Recording "Yellow Submarine"

Thursday, May 26, 1966 • For The Beatles

Album Songs recorded during this session officially appear on the Revolver (UK Mono) LP.
EMI Studios, Studio Three, Abbey Road

Songs recorded


Yellow Submarine

Written by Lennon - McCartney

Recording • Take 1


Yellow Submarine

Written by Lennon - McCartney

Recording • Take 2


Yellow Submarine

Written by Lennon - McCartney

Recording • Take 3


Yellow Submarine

Written by Lennon - McCartney

Recording • Take 4


Yellow Submarine

Written by Lennon - McCartney

Recording • SI onto take 4


Yellow Submarine

Written by Lennon - McCartney

Tape copying • Tape reduction take 4 into take 5


Musicians on "Yellow Submarine"

Paul McCartney:
Bass, Backing vocals
Ringo Starr:
Lead vocals, Maracas, Drums
John Lennon:
Backing vocals, Acoustic guitar
George Harrison:
Tambourine, Backing vocals

Production staff

Geoff Emerick:
Phil McDonald:
Second Engineer


This was the 23rd day of the recording sessions for the “Revolver” album. From 7 pm to 1 am, The Beatles started recording “Yellow Submarine“, a Paul McCartney-penned song intended to be the track to be sung by Ringo Starr on the new album.

Producer George Martin was absent due to illness and engineer Geoff Emerick was therefore the de-facto producer.

I have a clear memory of them doing the rhythm track of ‘Yellow Submarine’, because George Martin was off with a bad bout of food poisoning and he sent his [soon-to-become] wife Judy along instead to keep an eye on things, and I suppose to make sure we all behaved ourselves! She sat in George’s place at the console making sure that the Beatles got everything they wanted.

Geoff Emerick – From The Complete Beatles Recording Sessions by Mark Lewisohn, 2004

The basic music track on the song was recorded without George Martin’s supervision. He had a touch of flu for several days and we decided to go ahead and record ourselves.

John Lennon – From “The Beatles: Off The Record” by Keith Badman, 2008

The Beatles spent much of the afternoon and evening rehearsing the song. They recorded a series of rough takes before four proper takes of the rhythm track, with John Lennon on acoustic guitar, Paul McCartney on bass, George Harrison on tambourine and Ringo Starr on drums. Three of those takes were complete. Take 4 was deemed the best.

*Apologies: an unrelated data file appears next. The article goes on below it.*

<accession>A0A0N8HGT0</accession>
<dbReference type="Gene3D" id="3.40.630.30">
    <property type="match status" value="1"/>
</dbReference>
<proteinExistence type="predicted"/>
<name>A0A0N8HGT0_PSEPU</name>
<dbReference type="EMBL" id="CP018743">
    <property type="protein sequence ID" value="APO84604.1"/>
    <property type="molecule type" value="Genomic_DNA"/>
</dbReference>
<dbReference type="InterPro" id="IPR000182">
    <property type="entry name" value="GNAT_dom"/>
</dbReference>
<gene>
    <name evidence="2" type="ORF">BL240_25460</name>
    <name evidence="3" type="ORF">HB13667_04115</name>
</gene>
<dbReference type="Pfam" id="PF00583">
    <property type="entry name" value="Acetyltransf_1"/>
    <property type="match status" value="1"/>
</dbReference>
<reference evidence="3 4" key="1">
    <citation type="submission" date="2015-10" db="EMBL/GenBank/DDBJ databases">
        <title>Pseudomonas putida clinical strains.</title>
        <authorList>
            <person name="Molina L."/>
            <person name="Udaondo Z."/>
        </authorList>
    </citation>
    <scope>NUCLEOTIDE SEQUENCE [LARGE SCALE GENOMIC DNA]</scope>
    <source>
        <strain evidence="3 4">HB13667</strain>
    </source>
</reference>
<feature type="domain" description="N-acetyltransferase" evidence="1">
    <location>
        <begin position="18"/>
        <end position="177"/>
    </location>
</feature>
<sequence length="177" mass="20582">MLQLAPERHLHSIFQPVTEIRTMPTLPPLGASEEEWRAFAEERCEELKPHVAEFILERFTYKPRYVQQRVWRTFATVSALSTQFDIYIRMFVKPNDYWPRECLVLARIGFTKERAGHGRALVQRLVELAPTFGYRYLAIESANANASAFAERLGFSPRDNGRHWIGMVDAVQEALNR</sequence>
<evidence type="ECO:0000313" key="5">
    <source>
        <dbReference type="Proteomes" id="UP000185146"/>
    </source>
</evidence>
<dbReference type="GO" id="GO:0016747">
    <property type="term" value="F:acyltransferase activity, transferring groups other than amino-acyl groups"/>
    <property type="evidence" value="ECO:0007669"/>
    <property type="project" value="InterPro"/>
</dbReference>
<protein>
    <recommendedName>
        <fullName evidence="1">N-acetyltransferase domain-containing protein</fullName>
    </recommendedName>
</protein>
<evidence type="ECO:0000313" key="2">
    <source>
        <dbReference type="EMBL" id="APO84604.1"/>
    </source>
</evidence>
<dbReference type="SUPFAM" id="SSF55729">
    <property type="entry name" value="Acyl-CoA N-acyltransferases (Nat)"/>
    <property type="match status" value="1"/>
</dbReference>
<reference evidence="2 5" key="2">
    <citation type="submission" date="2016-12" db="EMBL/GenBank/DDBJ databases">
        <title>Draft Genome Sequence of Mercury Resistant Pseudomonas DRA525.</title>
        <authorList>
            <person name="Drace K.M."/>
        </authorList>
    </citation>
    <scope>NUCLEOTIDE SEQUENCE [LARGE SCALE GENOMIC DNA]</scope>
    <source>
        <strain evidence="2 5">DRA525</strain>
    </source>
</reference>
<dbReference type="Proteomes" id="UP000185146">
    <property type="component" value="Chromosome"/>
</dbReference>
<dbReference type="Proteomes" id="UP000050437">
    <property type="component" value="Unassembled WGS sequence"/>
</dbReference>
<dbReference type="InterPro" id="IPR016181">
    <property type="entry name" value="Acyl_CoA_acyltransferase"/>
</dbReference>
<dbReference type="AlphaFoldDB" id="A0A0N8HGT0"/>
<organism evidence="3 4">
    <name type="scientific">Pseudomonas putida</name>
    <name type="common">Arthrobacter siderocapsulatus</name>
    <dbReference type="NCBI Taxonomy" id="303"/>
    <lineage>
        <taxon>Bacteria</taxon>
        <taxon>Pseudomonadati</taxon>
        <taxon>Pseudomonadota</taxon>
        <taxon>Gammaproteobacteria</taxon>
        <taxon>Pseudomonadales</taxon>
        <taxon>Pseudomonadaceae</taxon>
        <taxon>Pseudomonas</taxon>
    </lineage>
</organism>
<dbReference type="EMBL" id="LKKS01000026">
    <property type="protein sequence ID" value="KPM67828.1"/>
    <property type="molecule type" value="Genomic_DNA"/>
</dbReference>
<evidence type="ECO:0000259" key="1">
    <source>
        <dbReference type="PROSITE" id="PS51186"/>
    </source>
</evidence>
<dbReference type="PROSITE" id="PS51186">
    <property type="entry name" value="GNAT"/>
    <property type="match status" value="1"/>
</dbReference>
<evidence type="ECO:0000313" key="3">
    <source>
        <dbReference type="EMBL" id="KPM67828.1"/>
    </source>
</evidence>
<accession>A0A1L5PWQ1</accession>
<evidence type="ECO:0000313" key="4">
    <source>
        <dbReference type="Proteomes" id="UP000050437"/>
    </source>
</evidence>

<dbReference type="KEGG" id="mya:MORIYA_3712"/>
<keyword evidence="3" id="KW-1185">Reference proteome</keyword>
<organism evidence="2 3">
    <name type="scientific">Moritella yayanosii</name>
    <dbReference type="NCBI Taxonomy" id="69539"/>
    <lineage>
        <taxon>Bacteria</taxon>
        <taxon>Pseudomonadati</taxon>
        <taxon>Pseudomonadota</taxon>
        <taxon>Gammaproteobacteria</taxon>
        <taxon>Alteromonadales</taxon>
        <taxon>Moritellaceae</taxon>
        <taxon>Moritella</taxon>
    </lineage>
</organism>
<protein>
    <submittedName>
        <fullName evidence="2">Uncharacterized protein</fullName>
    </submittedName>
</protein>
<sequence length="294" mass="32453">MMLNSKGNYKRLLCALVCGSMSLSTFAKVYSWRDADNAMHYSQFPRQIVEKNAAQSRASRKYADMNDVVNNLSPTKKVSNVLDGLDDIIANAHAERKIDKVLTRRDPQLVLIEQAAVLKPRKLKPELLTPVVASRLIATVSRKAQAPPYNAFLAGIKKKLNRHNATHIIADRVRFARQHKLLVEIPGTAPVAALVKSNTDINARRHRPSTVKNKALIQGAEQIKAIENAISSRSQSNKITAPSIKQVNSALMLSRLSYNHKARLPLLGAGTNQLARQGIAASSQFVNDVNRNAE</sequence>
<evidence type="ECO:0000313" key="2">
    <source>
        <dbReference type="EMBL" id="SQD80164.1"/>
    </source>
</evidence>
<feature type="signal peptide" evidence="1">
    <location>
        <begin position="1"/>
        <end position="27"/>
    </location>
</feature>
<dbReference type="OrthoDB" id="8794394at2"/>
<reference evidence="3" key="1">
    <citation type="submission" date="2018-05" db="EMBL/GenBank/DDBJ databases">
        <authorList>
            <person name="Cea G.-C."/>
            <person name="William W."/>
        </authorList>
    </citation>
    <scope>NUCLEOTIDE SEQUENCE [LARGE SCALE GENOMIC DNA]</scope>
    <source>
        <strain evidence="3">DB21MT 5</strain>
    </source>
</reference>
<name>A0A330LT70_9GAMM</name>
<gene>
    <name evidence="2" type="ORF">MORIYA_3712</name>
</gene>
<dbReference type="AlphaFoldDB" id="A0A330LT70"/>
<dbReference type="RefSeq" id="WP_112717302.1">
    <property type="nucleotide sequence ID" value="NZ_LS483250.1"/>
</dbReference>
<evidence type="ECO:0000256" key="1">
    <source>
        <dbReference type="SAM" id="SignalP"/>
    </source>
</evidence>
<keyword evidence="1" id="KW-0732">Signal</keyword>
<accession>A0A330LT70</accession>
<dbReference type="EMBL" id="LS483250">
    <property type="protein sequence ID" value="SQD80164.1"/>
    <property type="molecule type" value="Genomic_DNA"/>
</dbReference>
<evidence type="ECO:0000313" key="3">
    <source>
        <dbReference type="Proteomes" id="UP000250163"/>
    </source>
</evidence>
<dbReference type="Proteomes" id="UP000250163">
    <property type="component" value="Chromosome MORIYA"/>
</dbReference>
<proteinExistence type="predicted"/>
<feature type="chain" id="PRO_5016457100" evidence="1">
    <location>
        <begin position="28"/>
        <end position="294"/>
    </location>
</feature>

The first overdubs were then added onto take 4. Ringo added his lead vocals and the three other Beatles added backing vocals, using varispeed (meaning those were recorded at a slower than normal tape speed, to be played back at nearly a semitone higher in pitch). The backing vocals were then double-tracked and Ringo added some maracas.

At the end of the session, a tape reduction (named take 5) was then performed to free up two tracks, in anticipation of the next overdubs.

When Paul first ran the song down on piano, it sounded to my ears more like a children’s song than a pop track, but everyone was enthused and got down to work. As it happened, George Martin was out sick with food poisoning the night we began work on it; he sent his secretary, Judy, along to keep an eye on things while I took the helm. George’s absence clearly had a liberating effect on the four Beatles — they behaved like a bunch of schoolboys with a substitute teacher filling in. As a result, there was a lot of clowning around that evening — silliness that George Martin would not have tolerated — and so rehearsals took up a lot more time than the session itself.

It was Lennon who finally got over his attack of the giggles and took on the role of responsible adult, admonishing the others, “Come on, it’s getting late and we still haven’t made us a record!” This, of course, only had the effect of sending everyone into another fit of laughter. But eventually they settled down and began recording the backing track. Then Ringo and the others added their vocals, with the tape slightly slowed down so that their voices would sound a little brighter on playback.

Ata certain point, John decided that the third verse needed some spicing up, so he dashed into the studio and began answering each of Ringo’s sung lines in a silly voice that I further altered to make it sound like he was talking over a ship’s megaphone. The verse begins, “And we live / A life of ease,” but you don’t actually hear John’s voice until the third and fourth lines. In fact, I had recorded him repeating the first two lines also, but a few days later, Phil McDonald accidentally erased the beginning of them — one of the few times his usually accurate drop-in skills failed him. From his station in the machine room, he got on the intercom and let George and me know of his gaffe while the Beatles were out of earshot. I could hear the distress in his voice and could sympathize — almost every assistant had made a similar mistake at one time or another.

John realized the line was gone the next time we played the multitrack — nothing ever got by him — and he wasn’t too happy about it, but rather than pin the blame on Phil, George and I quickly concocted a story about needing the track for one of the overdubs. We all tended to close ranks and protect one another at times like that, and I know that Phil was very relieved that he didn’t have to face John’s wrath.

After that first night of working on “Yellow Submarine,” the Revolver sessions were suspended for nearly a week because of George Martin’s illness.

Geoff Emerick – From “Here, There and Everywhere: My Life Recording the Music of The Beatles“, 2006

Work on “Yellow Submarine” would continue on June 1, 1966.

Last updated on October 20, 2022

Exit mobile version